Bloomers final blog

Bloomers pictured at his release with Ruud Kleinpaste. Supplied photo

A kiwi chick with rare white feathers has hatched at Rainbow Springs' Kiwi Encounter in Rotorua – the first with white feathers around its leg in almost a decade.

Bloomers, aptly named for its white feathers that resemble a pair of knickers half on, hatched at the country's largest kiwi hatching facility on September 29.

Below is the final in a series of blogs about Bloomers' first few weeks on earth.

Kia ora friends, welcome to my final blog!

It's been a real honour to share with you the process us kiwi chicks go through at Kiwi Encounter. I hope you've all learned something. My last chapter is all about the next step we take in our journey to adulthood – which, as it happens, I am writing from my new home!

After a few weeks post-egg, kiwi chicks have one of two options at Kiwi Encounter. 1) We are moved to a predator-free outdoor enclosure here at Rainbow Springs or 2) we go to a new location called a kiwi crèche, somewhere in a predator-free area where we can safely grow to our stoat-proof weight of 1kg.

Most of us take option two because there's a lack of space at the Encounter, and it's great for us to be back in the wild – or a safe version of it. Being a little bit different already (with my rare white feathers) it's fitting that I was to get option two, but with a twist.

Friday 27 October was moving day for me. I was officially 29 days old and weighing 432g. I was packed into my travelling box and alongside kiwi keeper, Emma Bean, transported to the beautiful Motutapu Island!

I will live here in the predator-free kiwi crèche for many years, where I will be part of an exciting new project by ‘Kiwis for kiwi' to grow kiwi numbers and reverse our population decline. It's a pretty important job for a young chick like me.

I arrived on the island with two other chicks from Moehau Environment Group. The three of us will join other kiwi here to form a ‘kiwi kohanga' or breeding programme. Once we safely grow and begin reproducing, our offspring will be taken to new predator-free areas to start new populations. Some may even go back to our original homes where they can build and flourish those populations with new genes.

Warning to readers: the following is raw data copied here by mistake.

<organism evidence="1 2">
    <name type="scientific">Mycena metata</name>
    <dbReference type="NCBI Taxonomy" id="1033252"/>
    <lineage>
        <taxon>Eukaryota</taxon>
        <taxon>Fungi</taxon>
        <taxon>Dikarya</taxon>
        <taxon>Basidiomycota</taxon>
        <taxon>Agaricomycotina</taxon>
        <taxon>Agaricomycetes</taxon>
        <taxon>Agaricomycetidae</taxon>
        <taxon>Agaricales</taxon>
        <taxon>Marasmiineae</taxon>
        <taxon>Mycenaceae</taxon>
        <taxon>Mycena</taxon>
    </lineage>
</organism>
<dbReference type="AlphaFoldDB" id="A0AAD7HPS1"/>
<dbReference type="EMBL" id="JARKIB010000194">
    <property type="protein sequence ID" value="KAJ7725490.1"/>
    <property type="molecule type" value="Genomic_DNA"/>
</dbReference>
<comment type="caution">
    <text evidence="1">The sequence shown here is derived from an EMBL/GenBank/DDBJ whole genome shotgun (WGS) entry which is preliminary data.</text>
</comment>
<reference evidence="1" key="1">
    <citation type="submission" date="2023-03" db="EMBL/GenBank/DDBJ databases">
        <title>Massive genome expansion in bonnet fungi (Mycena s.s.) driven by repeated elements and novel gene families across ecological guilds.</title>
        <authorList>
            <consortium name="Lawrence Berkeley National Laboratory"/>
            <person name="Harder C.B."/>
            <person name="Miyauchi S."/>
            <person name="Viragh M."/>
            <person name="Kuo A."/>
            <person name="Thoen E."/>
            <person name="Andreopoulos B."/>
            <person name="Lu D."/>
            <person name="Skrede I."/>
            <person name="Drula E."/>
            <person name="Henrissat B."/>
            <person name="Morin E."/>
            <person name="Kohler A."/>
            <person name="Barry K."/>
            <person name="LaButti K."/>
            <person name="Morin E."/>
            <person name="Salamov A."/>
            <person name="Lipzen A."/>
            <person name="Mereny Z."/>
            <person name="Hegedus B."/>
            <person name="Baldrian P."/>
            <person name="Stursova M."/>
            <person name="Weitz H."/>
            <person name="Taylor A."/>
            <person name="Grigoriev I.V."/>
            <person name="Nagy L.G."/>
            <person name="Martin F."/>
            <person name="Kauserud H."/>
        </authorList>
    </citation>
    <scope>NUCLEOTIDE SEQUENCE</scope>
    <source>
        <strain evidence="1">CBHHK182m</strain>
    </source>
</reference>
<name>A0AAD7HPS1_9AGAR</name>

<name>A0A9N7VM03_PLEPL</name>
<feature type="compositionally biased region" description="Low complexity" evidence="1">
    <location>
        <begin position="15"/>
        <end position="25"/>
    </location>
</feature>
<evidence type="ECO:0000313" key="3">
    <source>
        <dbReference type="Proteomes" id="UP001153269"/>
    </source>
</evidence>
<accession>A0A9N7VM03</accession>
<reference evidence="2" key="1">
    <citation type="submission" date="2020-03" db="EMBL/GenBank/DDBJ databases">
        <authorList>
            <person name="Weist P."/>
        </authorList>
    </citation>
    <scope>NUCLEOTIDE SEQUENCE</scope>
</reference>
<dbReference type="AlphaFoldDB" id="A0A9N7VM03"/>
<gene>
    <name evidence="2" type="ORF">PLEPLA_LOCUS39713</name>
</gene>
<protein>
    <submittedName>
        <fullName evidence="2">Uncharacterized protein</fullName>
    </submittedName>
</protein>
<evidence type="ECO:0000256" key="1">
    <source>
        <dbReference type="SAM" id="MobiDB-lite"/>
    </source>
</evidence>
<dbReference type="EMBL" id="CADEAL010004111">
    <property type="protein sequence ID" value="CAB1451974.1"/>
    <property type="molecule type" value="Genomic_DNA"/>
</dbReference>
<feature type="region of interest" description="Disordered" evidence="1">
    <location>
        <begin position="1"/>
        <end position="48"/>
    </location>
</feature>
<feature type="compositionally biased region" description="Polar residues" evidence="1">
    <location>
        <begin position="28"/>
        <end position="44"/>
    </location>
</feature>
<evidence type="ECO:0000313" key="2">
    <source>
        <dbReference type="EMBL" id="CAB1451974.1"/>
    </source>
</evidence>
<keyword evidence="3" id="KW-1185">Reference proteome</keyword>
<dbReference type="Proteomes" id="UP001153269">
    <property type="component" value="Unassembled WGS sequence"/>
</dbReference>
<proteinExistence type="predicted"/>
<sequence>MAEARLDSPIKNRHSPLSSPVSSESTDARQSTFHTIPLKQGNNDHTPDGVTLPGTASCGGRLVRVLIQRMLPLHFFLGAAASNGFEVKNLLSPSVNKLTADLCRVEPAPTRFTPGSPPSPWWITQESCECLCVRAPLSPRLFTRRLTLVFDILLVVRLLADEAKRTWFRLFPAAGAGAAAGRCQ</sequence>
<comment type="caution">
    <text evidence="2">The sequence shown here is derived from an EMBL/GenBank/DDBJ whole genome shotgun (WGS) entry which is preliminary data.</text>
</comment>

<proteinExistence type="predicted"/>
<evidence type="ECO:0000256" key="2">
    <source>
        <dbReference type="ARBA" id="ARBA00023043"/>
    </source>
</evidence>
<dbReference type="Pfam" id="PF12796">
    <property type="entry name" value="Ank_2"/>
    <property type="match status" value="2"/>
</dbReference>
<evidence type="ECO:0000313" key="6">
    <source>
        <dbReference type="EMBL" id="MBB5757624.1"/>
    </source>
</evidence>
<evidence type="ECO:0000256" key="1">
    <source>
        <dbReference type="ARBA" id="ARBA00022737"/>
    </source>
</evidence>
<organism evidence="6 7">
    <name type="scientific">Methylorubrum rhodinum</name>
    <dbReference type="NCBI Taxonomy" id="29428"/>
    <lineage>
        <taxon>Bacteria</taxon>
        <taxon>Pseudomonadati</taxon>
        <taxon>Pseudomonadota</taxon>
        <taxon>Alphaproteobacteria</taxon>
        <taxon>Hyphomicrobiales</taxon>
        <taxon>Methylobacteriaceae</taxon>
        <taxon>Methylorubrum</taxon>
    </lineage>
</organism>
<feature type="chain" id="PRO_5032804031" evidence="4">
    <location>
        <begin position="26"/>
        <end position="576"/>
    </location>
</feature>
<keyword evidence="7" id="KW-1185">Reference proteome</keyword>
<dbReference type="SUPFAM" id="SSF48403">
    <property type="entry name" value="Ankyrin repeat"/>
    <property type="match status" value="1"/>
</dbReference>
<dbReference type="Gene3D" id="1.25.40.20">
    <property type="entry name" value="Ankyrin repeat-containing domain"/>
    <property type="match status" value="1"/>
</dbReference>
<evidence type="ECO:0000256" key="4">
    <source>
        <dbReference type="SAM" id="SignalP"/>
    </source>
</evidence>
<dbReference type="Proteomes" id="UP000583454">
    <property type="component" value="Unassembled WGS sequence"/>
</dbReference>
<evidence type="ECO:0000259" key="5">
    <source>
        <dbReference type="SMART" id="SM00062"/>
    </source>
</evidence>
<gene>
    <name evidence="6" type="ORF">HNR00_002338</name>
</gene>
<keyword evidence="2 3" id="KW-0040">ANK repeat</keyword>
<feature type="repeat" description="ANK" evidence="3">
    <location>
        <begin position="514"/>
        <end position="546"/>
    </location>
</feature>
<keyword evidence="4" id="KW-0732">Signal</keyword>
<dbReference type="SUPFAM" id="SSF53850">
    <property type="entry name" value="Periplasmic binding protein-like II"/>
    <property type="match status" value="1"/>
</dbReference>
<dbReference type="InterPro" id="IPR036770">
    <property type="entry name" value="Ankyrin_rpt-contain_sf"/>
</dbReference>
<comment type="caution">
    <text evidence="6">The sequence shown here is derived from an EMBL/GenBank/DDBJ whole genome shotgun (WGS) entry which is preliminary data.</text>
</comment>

The humans tell me they are taking kiwi production to a whole new level and increasing the ‘supply chain' of kiwi, with the ultimate goal to reverse our population decline.

Did you know the national kiwi population is estimated to be declining at a rate of 2 percent per year? The good news is that kiwi numbers are growing in areas where work is being done to manage their habitats, and thanks to hatcheries like Kiwi Encounter. Without this work, I may not even exist!  

We held a small ceremony when I got to the island, and I had my photo taken with some important people before being released into the crèche.

It's safe to say I'm loving my new life. I can forage for food and have been enjoying a larger array of bugs and treats at dinner. Knowing there are no stoats or other predators around means I can sleep and forage in peace. One day soon, when I'm ready, I will find a mate and we will create new kiwi chicks. Who knows, they may even get to spend time at Kiwi Encounter like me!

I am happy, and I am free. Thank you for listening friends!

From me and all my new mates at Motutapu Island, farewell!

Bloomers (Rongomai ahua)



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Supermoon from Dive Cresent, 8pm last Sunday evening. Photo: Sally Garner.

Send us your photos from around the Bay of Plenty. kendra@thesun.co.nz